The Christological Foundation for the Veneration of Holy Icons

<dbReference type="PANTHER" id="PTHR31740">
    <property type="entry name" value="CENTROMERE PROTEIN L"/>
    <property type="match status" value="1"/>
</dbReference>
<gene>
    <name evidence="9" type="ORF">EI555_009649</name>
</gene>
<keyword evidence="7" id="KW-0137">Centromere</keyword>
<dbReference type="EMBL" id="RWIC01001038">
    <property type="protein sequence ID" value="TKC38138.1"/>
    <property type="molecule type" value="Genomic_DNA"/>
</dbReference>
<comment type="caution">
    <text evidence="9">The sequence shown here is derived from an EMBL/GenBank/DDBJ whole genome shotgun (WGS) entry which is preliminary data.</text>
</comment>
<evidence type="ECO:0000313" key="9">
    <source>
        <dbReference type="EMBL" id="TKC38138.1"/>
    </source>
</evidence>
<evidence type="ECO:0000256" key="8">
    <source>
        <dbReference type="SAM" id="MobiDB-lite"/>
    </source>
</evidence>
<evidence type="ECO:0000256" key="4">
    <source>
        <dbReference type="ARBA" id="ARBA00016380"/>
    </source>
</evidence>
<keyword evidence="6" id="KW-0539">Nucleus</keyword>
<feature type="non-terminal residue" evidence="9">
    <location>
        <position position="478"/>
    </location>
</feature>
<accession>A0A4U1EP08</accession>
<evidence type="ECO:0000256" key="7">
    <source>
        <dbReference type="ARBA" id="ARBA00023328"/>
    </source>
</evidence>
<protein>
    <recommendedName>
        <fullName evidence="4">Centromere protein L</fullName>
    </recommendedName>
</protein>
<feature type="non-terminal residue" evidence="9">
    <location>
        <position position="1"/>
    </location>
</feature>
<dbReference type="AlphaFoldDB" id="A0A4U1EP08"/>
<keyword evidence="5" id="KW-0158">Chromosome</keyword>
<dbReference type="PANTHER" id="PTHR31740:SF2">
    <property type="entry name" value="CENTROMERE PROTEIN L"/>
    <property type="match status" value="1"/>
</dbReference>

The two great periods of Iconoclasm (εικονοκλασμος, image-breaking) in the East run parallel to each other in many ways, and not the least in their respective defenders of the orthodox faith and practice. St. Nicephorus, the holy patriarch of Constantinople (806-829), followed the example of his worthy predecessor St. Germanus I (715-730) in standing firm against the Iconoclastic emperors; and St. Theodore (759-826), the abbot of the Studite monastery at Constantinople, continued the work of St. John of Damascus (676-749) by writing refutations of Iconoclasm corresponding to the Damascene’s defenses of icon worship. Each of these defenders of icon worship rests his argument firmly on the fact of the Incarnation; each stresses the same two important distinctions: between adoration and veneration, and between proper and relative worship.
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